GM's Bankrupt Board
There's just one thing dumber than a CEO who watched his company lose $83 billion over a span of four years: A board of directors who leave their dirty work to the president of the United States.
Yes, we're talking about General Motors (Stock Quote: GM) and the ouster—at Obama's behest—of chairman and CEO Rick Wagoner.
Wagoner, the 56-year-old Harvard MBA who spent his entire career at GM until this week, might feel like calling his Ivy League alma mater for a tuition refund. It seems he was unprepared for the mess he got himself into.
GM has not been profitable since 2004 and its bottom line has been sinking for more than half a decade. The axe finally came down on Wagoner this week after he presented a turnaround plan that the Obama administration rejected. GM already received $17 billion in emergency loans from taxpayers and Wagoner was asking for another $16.6 billion.
The Obama administration publicly paraded him down the plank. Or, as Wagoner put it, "requested that I 'step aside,'" as an example of what can happen to executives who run a loose ships, then request tens of billion of dollars in government support.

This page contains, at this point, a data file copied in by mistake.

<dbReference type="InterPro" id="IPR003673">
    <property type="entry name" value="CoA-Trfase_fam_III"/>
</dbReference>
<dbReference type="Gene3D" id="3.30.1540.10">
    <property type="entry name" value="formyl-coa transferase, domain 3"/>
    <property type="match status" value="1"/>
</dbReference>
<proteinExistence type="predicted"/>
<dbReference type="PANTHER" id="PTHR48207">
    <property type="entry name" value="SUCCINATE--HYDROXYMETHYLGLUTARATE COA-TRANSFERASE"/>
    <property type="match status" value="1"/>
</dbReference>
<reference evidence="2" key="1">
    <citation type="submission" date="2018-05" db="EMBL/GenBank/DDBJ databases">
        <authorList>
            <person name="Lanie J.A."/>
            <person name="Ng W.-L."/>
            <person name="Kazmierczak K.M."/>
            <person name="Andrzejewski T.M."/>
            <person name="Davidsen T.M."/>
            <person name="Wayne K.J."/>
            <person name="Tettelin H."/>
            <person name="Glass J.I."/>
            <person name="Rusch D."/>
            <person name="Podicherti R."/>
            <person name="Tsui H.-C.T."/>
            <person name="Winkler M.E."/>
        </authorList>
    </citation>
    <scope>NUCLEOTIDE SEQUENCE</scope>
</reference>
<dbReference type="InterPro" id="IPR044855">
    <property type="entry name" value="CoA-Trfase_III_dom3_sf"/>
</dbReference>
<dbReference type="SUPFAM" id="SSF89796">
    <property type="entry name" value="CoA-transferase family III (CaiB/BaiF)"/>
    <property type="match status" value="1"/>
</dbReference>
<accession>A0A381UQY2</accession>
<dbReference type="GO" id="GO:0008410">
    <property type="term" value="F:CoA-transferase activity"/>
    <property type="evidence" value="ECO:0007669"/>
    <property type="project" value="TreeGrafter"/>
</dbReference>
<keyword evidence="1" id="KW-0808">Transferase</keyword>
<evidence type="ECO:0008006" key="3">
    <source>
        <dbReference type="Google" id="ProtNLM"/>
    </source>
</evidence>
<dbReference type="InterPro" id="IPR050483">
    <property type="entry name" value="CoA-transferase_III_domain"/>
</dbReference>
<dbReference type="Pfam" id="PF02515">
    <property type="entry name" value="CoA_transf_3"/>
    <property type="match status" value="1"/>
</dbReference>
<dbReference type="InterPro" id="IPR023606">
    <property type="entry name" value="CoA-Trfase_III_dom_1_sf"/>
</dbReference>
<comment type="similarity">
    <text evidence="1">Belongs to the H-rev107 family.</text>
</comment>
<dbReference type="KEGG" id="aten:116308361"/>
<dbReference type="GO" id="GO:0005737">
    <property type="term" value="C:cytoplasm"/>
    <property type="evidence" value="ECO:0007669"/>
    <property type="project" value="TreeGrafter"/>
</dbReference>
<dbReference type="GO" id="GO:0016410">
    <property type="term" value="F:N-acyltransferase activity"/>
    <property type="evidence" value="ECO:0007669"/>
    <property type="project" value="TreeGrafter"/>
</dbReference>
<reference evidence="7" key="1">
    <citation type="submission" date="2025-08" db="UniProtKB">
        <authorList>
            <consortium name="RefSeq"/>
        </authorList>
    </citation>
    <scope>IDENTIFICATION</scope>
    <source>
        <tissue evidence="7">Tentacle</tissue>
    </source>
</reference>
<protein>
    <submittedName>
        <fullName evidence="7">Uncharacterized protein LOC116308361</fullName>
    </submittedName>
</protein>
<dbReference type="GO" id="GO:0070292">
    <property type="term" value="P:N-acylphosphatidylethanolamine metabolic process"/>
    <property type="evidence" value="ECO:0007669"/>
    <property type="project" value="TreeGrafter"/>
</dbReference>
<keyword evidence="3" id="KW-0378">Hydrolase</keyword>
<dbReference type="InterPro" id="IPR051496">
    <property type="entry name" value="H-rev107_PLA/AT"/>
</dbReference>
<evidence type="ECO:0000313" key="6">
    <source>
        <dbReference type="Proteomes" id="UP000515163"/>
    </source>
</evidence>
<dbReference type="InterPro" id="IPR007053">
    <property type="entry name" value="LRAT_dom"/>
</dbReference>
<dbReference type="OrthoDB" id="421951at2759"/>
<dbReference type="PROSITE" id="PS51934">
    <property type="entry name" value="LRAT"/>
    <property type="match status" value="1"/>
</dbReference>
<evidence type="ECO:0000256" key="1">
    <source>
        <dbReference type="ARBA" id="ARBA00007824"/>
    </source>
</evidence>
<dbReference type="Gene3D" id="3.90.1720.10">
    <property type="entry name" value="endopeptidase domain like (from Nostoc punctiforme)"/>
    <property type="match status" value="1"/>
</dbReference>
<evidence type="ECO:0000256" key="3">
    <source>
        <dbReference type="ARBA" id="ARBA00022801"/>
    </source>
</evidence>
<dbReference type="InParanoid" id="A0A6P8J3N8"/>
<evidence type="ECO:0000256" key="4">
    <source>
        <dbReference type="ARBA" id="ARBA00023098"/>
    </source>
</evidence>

Wagoner's credibility was already shot after he flaunted his poor judgment by flying to Washington in a corporate jet to make his first plea for government bailout money.
GM's board didn't seem to notice, but then the board members aren't really Mensa material either.
The current roster is comprised of 11 directors who have spent an average of 7.75 years on GM's board. Outside of that, their experience with the auto industry and corporate turnarounds is slim, and provides a shining example of what can happen when directors from healthy blue-chip companies in the food, beverage, drug, photography, computer, payroll-processing and defense contracting industries are charged with overseeing an ailing automaker.
In fact, not only did the board shirk its responsibilities to crack the whip on the CEO, it resisted meaningful change from a major shareholder. GM's board fought tooth and nail to keep former Chrysler CFO and restructuring veteran Jerome York away, despite a push from Kirk Kerkorian - once the No. 3 investor in GM - to add York to the board. While York eventually joined their ranks, he resigned with a fiery letter in October 2006.
"I have not found an environment in the board room that is very receptive to probing much beyond the materials provided by management," York wrote.
Translation: What a bunch of dumb chumps.
By Lauren LaCapra.
Dumb-o-meter score: 95 -- Whether or not GM ends up in bankruptcy, one thing is clear: GM's board is intellectually bankrupt.